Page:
State v. Bryant

Annotate this Case

375 S.W.2d 107 (1964)

STATE of Missouri, Respondent, v. Leroy Watson BRYANT, Appellant.

No. 50135.

Supreme Court of Missouri, Division No. 1.

February 10, 1964.

R. B. Kirwan, Kansas City, for appellant.

Thomas F. Eagleton, Atty. Gen., Louis C. DeFeo, Jr., Asst. Atty. Gen., Jefferson City, for respondent.

HOUSER, Commissioner.

Leroy Watson Bryant was convicted of first degree robbery under the habitual criminal *108 statute, § 556.280, V.A.M.S. Sentenced by the court to 20 years' imprisonment in the penitentiary, defendant has appealed.

Defendant's brief on appeal urges two points, both of which are technical criticisms of jury instructions. Neither requires a statement of the evidence, the sufficiency of which is not otherwise challenged.

Defendant's first complaint is directed at Instruction No. 2, which follows:

"The Court instructs the jury that if you believe and find from the evidence in this case, beyond a reasonable doubt, that at the County of Jackson and State of Missouri, on the 12th day of August, 1962, the defendant herein, LEROY WATSON BRYANT, did then and there with force and arms in and upon one Robert J. Beebe, unlawfully and feloniously make an assault with a dangerous and deadly weapon, to-wit: a revolver, loaded with gunpowder and leaden balls, and took and carried away any money or property from his person or in his presence and against his will, by force and violence to his person or by putting him in fear of some immediate injury to his person, with felonious intent to convert the same to his own use without any honest claim to said money or property on the part of the defendant and with intent to permanently deprive the said Robert J. Beebe of his ownership and without the consent of the said Robert J. Beebe, if such be your finding, then you will find the defendant guilty of Robbery, First Degree and so find in your verdict. "And, unless you find the facts to be as above stated, you are instructed to acquit the defendant of Robbery, First Degree. "`Feloniously'" means wickedly and against the admonition of the law, that is, unlawfully."

Instructions Nos. 3 and 4 related to the presumption of innocence, reasonable doubt, and the proof of intent. Defendant does not complain about Instructions Nos. 3 and 4. Defendant offered no instructions.

Defendant's attack on Instruction No. 2 is directed at the second paragraph: "And unless you find the facts to be as above stated, you are instructed to acquit the defendant of Robbery, First Degree." Defendant says the reference to "facts * * * as above stated" was an improper comment by the court; an evaluation of the contents of paragraph one which informed the jury "in so many words that what was recited before were `facts,'" thus invading the province of the jury, "as they were the ones to determine the facts and not the Court." Defendant asks whether the jury should not have been instructed that they should base their verdict upon the evidence, and says the language implies that the court has "made an adjudication," determined what the facts were and was instructing that if the jury agreed with the court as to the court's findings, "then they should act accordingly."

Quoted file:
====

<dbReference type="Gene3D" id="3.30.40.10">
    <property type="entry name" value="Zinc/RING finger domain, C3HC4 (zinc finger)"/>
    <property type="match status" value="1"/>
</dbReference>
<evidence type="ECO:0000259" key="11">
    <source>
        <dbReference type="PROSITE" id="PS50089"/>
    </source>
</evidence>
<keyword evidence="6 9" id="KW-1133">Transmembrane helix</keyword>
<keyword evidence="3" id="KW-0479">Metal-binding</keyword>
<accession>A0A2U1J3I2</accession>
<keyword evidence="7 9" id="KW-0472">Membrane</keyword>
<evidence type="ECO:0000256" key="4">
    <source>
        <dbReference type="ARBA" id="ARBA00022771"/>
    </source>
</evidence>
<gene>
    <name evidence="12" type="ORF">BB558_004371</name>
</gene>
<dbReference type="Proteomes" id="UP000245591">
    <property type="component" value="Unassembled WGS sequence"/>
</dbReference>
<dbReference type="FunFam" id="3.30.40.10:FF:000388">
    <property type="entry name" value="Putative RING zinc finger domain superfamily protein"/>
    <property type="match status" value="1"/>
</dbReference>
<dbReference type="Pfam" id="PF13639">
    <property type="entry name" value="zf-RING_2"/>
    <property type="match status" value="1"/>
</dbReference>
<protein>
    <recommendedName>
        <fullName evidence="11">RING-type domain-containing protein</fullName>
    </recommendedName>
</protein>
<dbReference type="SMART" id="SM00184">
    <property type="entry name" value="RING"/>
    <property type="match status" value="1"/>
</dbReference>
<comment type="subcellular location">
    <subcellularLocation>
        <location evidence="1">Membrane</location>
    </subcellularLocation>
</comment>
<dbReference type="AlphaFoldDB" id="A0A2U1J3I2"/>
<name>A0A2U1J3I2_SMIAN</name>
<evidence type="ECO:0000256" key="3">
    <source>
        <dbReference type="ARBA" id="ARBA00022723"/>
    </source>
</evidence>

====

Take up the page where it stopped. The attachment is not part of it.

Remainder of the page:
This point is without merit. We do not regard the second paragraph of the instruction as an improper comment. It did not invade the province of the jury. It "clearly negatives the idea that the truth of any of the facts therein hypothesized was assumed." State v. Washington, Mo.Sup., 364 S.W.2d 572, 576. See also State v. Wyatt, Mo.Sup., 276 S.W.2d 86, 89. That, contrary to defendant's contention, the jury was instructed to base its verdict upon the evidence is plainly demonstrated by considering the first seventeen words of paragraph one.

Defendant cites State v. Fraley, 342 Mo. 442, 116 S.W.2d 17, but that case simply holds that a defendant should not be denied a converse instruction, requested by him, merely because the state's instruction concludes with the words "and unless you so find the facts to be, you will acquit the defendant." Here defendant did not request a converse instruction. That case cites State v. Dougherty, 287 Mo. 82, 228 S.W. 786, *109 which holds unnecessary the giving of a converse instruction based on defendant's denial of the charge, where the state's main instruction defines the crime charged, states the facts necessary to be found to establish the charge, and closes with the statement that "unless the jury find the facts to be as stated they will acquit the defendant," and where defendant does not request a converse instruction. In commenting on the effect of the quoted words the court said, 228 S.W., l. c. 788: "This, to the average mind, cannot be construed as otherwise than telling the jury if they find the facts as stated they may convict, but unless they so find them they will acquit. There is therefore no opportunity for the jury to have misinterpreted their province, and more could not have been accomplished if the court had made a converse statement in detail of the facts which, if found, would have authorized an acquittal. The instructions given, which we have examined for the purpose of enabling us to properly dispose of defendant's contention, fairly presented the law for the jury's guidance under the evidence, and, if more was desired, a request should have been made therefor." We continue to approve this language. If defendant wanted further elucidation on the subject he should have offered a converse instruction, but as admitted in his brief he "submitted no instructions, choosing for weal or woe, a negative course."